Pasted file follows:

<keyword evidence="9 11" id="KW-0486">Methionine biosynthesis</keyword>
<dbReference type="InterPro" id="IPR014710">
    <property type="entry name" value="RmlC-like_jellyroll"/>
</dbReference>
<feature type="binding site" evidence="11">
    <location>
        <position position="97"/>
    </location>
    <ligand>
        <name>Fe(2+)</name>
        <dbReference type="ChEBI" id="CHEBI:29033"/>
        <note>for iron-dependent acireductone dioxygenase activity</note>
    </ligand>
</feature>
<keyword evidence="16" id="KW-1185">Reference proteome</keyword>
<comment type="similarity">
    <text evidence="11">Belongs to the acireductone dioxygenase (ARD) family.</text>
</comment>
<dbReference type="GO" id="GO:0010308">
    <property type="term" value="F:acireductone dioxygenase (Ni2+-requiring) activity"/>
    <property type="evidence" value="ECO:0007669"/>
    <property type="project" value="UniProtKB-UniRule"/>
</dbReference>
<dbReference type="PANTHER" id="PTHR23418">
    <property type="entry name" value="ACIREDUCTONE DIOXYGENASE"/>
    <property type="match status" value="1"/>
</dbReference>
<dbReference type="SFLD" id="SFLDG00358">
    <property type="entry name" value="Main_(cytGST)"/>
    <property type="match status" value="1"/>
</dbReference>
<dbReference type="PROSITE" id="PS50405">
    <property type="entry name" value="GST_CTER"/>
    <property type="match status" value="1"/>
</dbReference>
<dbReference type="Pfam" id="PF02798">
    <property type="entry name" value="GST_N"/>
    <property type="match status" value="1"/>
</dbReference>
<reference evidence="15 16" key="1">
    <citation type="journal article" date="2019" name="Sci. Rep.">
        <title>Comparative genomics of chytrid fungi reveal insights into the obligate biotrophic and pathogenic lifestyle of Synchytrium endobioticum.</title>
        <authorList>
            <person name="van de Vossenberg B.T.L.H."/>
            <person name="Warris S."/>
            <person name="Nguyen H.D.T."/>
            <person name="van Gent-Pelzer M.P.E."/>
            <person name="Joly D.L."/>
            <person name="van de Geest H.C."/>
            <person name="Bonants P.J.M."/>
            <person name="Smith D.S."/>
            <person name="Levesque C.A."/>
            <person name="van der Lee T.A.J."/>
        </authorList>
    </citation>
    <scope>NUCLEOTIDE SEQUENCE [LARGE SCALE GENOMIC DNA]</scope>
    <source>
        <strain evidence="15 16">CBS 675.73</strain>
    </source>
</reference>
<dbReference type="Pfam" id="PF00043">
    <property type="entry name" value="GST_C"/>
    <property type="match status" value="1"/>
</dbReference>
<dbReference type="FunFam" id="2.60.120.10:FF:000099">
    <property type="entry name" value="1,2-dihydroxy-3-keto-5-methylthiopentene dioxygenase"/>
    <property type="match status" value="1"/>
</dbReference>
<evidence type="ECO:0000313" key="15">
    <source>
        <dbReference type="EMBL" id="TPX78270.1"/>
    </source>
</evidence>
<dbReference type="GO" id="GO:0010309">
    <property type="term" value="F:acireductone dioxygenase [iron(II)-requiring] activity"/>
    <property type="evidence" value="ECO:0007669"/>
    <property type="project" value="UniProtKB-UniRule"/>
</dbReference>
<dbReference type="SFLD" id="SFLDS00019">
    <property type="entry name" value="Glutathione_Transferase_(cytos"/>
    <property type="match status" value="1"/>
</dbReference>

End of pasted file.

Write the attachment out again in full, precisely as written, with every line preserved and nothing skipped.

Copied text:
<keyword evidence="9 11" id="KW-0486">Methionine biosynthesis</keyword>
<dbReference type="InterPro" id="IPR014710">
    <property type="entry name" value="RmlC-like_jellyroll"/>
</dbReference>
<feature type="binding site" evidence="11">
    <location>
        <position position="97"/>
    </location>
    <ligand>
        <name>Fe(2+)</name>
        <dbReference type="ChEBI" id="CHEBI:29033"/>
        <note>for iron-dependent acireductone dioxygenase activity</note>
    </ligand>
</feature>
<keyword evidence="16" id="KW-1185">Reference proteome</keyword>
<comment type="similarity">
    <text evidence="11">Belongs to the acireductone dioxygenase (ARD) family.</text>
</comment>
<dbReference type="GO" id="GO:0010308">
    <property type="term" value="F:acireductone dioxygenase (Ni2+-requiring) activity"/>
    <property type="evidence" value="ECO:0007669"/>
    <property type="project" value="UniProtKB-UniRule"/>
</dbReference>
<dbReference type="PANTHER" id="PTHR23418">
    <property type="entry name" value="ACIREDUCTONE DIOXYGENASE"/>
    <property type="match status" value="1"/>
</dbReference>
<dbReference type="SFLD" id="SFLDG00358">
    <property type="entry name" value="Main_(cytGST)"/>
    <property type="match status" value="1"/>
</dbReference>
<dbReference type="PROSITE" id="PS50405">
    <property type="entry name" value="GST_CTER"/>
    <property type="match status" value="1"/>
</dbReference>
<dbReference type="Pfam" id="PF02798">
    <property type="entry name" value="GST_N"/>
    <property type="match status" value="1"/>
</dbReference>
<reference evidence="15 16" key="1">
    <citation type="journal article" date="2019" name="Sci. Rep.">
        <title>Comparative genomics of chytrid fungi reveal insights into the obligate biotrophic and pathogenic lifestyle of Synchytrium endobioticum.</title>
        <authorList>
            <person name="van de Vossenberg B.T.L.H."/>
            <person name="Warris S."/>
            <person name="Nguyen H.D.T."/>
            <person name="van Gent-Pelzer M.P.E."/>
            <person name="Joly D.L."/>
            <person name="van de Geest H.C."/>
            <person name="Bonants P.J.M."/>
            <person name="Smith D.S."/>
            <person name="Levesque C.A."/>
            <person name="van der Lee T.A.J."/>
        </authorList>
    </citation>
    <scope>NUCLEOTIDE SEQUENCE [LARGE SCALE GENOMIC DNA]</scope>
    <source>
        <strain evidence="15 16">CBS 675.73</strain>
    </source>
</reference>
<dbReference type="Pfam" id="PF00043">
    <property type="entry name" value="GST_C"/>
    <property type="match status" value="1"/>
</dbReference>
<dbReference type="FunFam" id="2.60.120.10:FF:000099">
    <property type="entry name" value="1,2-dihydroxy-3-keto-5-methylthiopentene dioxygenase"/>
    <property type="match status" value="1"/>
</dbReference>
<evidence type="ECO:0000313" key="15">
    <source>
        <dbReference type="EMBL" id="TPX78270.1"/>
    </source>
</evidence>
<dbReference type="GO" id="GO:0010309">
    <property type="term" value="F:acireductone dioxygenase [iron(II)-requiring] activity"/>
    <property type="evidence" value="ECO:0007669"/>
    <property type="project" value="UniProtKB-UniRule"/>
</dbReference>
<dbReference type="SFLD" id="SFLDS00019">
    <property type="entry name" value="Glutathione_Transferase_(cytos"/>
    <property type="match status" value="1"/>
</dbReference>